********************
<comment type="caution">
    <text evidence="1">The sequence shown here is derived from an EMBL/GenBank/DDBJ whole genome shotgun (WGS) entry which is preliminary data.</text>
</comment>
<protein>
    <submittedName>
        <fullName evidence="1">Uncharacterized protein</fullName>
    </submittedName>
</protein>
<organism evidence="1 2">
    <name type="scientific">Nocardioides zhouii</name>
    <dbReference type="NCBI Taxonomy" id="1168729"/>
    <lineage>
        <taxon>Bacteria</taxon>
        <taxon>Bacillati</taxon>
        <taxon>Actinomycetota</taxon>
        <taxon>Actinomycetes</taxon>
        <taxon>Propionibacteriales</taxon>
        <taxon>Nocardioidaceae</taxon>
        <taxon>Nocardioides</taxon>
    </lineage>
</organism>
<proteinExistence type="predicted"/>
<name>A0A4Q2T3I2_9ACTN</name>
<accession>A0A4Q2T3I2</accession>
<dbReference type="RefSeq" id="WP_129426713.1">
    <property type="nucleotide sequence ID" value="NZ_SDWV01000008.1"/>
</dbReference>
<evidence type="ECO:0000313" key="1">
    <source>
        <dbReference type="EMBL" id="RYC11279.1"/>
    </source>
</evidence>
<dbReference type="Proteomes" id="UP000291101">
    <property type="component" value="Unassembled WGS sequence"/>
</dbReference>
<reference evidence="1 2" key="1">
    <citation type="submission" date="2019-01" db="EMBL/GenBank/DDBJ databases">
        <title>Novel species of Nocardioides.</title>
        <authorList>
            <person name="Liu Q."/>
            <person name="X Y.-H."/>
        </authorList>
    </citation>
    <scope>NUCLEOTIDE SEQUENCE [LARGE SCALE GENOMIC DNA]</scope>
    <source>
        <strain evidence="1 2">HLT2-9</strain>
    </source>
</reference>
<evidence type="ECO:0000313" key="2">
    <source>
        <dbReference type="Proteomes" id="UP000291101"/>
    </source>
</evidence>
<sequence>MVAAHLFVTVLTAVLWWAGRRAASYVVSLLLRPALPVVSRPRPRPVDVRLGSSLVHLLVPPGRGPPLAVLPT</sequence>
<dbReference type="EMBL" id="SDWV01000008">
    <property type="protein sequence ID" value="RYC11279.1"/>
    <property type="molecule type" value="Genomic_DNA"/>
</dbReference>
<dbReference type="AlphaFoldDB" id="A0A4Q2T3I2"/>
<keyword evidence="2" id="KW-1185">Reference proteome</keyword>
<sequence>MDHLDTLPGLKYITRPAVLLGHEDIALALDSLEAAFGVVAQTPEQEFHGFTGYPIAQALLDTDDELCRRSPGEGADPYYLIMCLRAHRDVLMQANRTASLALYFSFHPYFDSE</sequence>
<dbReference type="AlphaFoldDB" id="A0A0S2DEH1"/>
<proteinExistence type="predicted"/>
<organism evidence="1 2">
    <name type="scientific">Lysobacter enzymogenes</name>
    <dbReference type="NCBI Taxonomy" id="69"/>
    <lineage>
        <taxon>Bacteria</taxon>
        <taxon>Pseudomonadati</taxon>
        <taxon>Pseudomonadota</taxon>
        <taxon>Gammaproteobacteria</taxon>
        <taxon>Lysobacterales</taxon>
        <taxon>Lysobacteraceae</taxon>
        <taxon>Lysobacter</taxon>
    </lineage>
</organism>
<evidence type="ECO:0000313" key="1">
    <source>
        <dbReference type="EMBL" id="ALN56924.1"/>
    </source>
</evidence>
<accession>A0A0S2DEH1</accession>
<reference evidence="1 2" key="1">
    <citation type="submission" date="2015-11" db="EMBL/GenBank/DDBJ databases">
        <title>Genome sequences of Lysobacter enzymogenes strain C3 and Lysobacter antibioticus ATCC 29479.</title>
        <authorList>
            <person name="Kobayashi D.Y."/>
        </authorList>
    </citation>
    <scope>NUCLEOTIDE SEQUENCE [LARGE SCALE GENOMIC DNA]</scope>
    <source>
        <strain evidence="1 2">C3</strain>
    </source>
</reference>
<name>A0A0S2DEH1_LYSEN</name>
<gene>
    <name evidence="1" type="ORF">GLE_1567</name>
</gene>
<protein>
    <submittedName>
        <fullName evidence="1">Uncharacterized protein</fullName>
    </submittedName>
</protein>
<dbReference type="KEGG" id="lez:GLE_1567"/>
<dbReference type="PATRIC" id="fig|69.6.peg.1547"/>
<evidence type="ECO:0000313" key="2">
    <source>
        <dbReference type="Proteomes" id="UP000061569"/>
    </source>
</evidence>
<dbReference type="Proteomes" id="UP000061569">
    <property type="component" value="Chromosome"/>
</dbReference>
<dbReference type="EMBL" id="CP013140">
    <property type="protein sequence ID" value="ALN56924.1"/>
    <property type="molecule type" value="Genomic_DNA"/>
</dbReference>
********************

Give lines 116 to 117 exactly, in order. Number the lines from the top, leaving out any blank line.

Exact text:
    <property type="molecule type" value="Genomic_DNA"/>
</dbReference>